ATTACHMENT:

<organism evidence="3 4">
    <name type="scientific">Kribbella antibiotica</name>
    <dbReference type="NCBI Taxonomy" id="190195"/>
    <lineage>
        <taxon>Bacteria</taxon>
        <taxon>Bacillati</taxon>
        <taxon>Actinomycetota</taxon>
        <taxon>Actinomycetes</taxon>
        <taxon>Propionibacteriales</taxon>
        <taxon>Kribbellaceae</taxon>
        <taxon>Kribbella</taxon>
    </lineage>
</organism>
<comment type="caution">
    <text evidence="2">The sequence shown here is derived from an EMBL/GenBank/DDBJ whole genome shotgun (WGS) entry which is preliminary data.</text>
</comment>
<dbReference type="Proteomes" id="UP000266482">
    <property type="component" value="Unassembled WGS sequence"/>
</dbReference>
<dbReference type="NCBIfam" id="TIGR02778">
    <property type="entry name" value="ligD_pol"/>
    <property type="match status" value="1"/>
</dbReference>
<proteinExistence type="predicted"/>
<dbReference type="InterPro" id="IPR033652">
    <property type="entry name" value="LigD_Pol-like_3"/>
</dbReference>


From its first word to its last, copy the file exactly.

<organism evidence="3 4">
    <name type="scientific">Kribbella antibiotica</name>
    <dbReference type="NCBI Taxonomy" id="190195"/>
    <lineage>
        <taxon>Bacteria</taxon>
        <taxon>Bacillati</taxon>
        <taxon>Actinomycetota</taxon>
        <taxon>Actinomycetes</taxon>
        <taxon>Propionibacteriales</taxon>
        <taxon>Kribbellaceae</taxon>
        <taxon>Kribbella</taxon>
    </lineage>
</organism>
<comment type="caution">
    <text evidence="2">The sequence shown here is derived from an EMBL/GenBank/DDBJ whole genome shotgun (WGS) entry which is preliminary data.</text>
</comment>
<dbReference type="Proteomes" id="UP000266482">
    <property type="component" value="Unassembled WGS sequence"/>
</dbReference>
<dbReference type="NCBIfam" id="TIGR02778">
    <property type="entry name" value="ligD_pol"/>
    <property type="match status" value="1"/>
</dbReference>
<proteinExistence type="predicted"/>
<dbReference type="InterPro" id="IPR033652">
    <property type="entry name" value="LigD_Pol-like_3"/>
</dbReference>